• 18 Minutes: Time for another rest.
  • 36 Minutes: Using their strong sense of smell, the baby moves toward his/her mother’s breasts for their first meal.
  • 62 Minutes: Babies nurse (if available) and begin filling their tummy with colostrum, the pre-milk liquid jam-packed with immune molecules and protein. This early feeding also is beneficial to the mother–the suckling stimulates the uterus to contract back to its pre-pregnancy size.
  • 70 Minutes: Time for another rest–on a full belly.

Does this timeline sound familiar to your own experience with your children? Hospitals are beginning to take additional steps to become more baby-friendly by immediately laying the baby on the mother’s chest–even after a cesarean, and encouraging nursing mothers to breastfeed within the first hour. Hopefully studies such as this will further encourage these changes for both the benefit of the baby and the mother!

To read more, visit Science News and Acta Paediactrica to read the original study yourself.

Photo Credit: Joshua Rappeneker (CC)

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YOU HAVE TO SEE THIS!! New way of undressing in public!

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Getting out of that sticky wet bathing suit or sweat drenched workout gear when you’re ready to go home is a pain in the you know what. NOT ANYMORE!!! These clever folks have come up with the game changer in undressing in public areas. No more wrestling with towels or flashing your behind in your oversized t-shirt that clearly isn’t doing it’s job. This is awesome!
We want to know your embarrassing changing in public stories!! Share if you dare!


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Swim, then make your pool disappear!

Swimming pools and toddlers are a scary combination. Yes?

Imagine if you could cover your home swimming pool into solid form. Not having panic attacks that your little one has run out back and fell into the pool when you took your eyes off him for one second to take dinner off the stove.

What’s that worth to you? Because we’re close!

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11-year-old uses medical marijuana!

Autism.  10 years ago there were a handful of people who knew what this was.  Today it seems to be a regular topic of conversation because it affects so many people directly or indirectly.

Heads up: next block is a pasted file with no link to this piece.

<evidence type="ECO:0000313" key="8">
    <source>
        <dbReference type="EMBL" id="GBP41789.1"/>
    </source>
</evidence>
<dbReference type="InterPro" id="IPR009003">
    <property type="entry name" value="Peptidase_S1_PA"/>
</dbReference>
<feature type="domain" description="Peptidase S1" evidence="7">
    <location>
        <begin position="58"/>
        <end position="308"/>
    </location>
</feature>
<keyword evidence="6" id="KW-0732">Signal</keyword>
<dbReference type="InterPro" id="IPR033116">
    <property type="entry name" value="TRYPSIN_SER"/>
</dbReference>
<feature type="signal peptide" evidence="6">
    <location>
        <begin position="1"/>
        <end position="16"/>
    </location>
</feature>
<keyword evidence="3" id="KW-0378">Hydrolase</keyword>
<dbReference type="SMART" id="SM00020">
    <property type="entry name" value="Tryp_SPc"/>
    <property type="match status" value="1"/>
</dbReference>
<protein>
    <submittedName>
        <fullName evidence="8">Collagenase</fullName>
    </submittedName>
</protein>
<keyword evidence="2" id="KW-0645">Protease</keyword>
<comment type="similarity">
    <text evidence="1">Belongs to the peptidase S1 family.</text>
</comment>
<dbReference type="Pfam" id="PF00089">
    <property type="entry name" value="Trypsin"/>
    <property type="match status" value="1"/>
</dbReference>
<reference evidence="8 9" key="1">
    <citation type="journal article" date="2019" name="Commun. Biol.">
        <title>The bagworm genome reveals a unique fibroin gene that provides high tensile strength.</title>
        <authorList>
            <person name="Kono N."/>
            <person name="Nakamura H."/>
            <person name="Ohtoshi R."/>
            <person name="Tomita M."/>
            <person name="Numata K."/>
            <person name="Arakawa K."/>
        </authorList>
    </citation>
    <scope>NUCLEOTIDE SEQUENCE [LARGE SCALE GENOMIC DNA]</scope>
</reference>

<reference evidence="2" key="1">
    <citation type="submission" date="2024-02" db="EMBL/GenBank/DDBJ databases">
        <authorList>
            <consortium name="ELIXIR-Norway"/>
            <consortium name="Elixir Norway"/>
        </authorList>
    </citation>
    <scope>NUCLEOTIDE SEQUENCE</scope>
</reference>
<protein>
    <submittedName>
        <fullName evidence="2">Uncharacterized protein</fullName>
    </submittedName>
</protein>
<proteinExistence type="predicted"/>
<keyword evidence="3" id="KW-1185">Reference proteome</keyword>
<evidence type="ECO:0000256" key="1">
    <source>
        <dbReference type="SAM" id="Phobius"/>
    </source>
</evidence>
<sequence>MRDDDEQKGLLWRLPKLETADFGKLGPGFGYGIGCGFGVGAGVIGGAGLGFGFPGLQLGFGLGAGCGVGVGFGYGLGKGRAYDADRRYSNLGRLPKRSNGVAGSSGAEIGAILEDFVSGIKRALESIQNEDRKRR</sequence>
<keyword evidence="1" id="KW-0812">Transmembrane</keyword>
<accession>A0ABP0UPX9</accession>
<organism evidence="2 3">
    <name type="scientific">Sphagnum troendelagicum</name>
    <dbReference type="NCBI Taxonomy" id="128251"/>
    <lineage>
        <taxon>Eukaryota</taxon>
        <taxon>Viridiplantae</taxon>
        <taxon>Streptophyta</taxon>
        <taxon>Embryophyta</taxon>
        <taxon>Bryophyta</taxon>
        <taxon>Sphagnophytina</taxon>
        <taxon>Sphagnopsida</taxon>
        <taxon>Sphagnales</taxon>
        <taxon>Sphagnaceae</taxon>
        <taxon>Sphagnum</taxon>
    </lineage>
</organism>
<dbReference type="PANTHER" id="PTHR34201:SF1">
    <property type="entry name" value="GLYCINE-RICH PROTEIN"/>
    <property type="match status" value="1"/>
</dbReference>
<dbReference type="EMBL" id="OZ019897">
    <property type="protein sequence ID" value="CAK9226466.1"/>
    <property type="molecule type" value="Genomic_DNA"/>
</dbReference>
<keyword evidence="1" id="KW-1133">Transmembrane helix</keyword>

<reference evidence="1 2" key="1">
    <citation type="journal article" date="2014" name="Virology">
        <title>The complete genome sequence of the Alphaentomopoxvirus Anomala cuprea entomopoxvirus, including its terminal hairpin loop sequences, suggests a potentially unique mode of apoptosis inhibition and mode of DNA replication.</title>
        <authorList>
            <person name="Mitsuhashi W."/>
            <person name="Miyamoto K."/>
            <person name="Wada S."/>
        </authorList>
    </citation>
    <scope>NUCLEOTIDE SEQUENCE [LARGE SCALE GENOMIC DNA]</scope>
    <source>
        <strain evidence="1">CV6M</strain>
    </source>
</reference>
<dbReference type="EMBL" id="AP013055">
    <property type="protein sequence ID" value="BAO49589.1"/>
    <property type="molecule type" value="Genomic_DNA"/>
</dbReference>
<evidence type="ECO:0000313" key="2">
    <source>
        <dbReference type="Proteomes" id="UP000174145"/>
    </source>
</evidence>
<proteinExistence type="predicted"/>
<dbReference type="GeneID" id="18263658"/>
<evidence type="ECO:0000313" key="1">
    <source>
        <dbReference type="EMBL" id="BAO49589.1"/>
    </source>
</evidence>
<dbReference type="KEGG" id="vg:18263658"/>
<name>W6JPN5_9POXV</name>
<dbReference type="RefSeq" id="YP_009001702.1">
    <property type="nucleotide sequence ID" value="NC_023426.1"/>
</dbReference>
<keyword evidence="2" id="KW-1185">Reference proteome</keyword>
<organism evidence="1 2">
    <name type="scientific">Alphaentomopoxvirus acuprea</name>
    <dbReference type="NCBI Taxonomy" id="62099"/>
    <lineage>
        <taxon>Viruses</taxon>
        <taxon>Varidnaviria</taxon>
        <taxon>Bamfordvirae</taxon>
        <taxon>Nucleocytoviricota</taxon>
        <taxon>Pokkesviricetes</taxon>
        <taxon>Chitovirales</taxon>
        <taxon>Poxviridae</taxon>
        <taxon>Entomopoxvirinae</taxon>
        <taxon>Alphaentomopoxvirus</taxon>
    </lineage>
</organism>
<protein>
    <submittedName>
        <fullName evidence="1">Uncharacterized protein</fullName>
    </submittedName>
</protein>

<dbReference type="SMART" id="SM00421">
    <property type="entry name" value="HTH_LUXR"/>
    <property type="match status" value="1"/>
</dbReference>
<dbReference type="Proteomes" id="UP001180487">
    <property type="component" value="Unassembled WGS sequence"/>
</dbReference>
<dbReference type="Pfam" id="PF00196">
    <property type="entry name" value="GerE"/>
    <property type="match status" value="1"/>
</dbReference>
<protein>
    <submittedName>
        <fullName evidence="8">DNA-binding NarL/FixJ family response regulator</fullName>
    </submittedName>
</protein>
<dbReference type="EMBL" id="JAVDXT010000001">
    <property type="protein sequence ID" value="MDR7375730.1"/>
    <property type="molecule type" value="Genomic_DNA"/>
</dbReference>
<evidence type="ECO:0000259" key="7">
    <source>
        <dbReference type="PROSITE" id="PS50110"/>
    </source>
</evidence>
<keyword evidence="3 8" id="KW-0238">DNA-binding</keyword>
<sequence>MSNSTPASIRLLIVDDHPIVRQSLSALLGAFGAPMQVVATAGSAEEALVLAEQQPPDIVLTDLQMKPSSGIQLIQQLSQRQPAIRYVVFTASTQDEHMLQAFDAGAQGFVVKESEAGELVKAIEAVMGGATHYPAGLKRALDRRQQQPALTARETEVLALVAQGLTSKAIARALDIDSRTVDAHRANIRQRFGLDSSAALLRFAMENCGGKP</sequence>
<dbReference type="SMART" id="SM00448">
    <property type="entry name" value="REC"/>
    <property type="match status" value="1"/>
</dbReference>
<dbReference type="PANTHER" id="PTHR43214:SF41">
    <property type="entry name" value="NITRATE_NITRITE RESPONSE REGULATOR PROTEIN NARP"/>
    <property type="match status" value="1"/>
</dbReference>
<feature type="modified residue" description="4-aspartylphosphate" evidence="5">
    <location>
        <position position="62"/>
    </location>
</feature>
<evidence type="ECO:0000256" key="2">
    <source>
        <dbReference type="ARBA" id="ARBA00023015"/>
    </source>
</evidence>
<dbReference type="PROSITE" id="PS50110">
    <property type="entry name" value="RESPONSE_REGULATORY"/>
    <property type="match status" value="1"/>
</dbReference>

The levels of Autism severity differ from case to case.  This Oregon family has an 11-year-old boy who is on the severe side, hurting himself by hitting and banging his head off walls until he is bloody.  They tried everything to control the fits of rage, but nothing had worked.  Until they applied for the use of medical marijuana for Alex’s seizures.

Since they started administrating the drug, Alex’s behavior has changed drastically for the better.  His temper has leveled and he doesn’t hurt himself anymore. 

The use of medical marijuana is still a fairly new concept, some accept it, and others do not.  Put yourself in this families place and weigh in. 

What are your thoughts on giving a child medicinal marijuana?  


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Autism linked to time interval between siblings

There is a new study from Columbia University that has found that children who were conceived less than one year or more than 5 years from their previous sibling are more likely to be diagnosed with autism. Researchers analyzed the records of over 7000 children born in a 18 year time-span in Finland and almost a third had an autism diagnosis.  This study does not confirm that the interval of time between conception is a cause of autism, but there is merely a relationship between the factor and the diagnosis.  The analysis factored in many other relationships including parental history of psychiatric disorders, parent’s age and prior number of children.  

The chance of an autism diagnosis was one and a half times more likely for those babies who were conceived within 12 months after their sibling. Those who were born 60-120 months after their sibling had a 30% chance of having the diagnosis. For the children who were born more than 120 months were 40% higher.  

What are your thoughts? Is this a surprising factor to consider? 

You can read more at:  Higher risk of autism found in children born at short and long-term intervals interpregnancy intervals.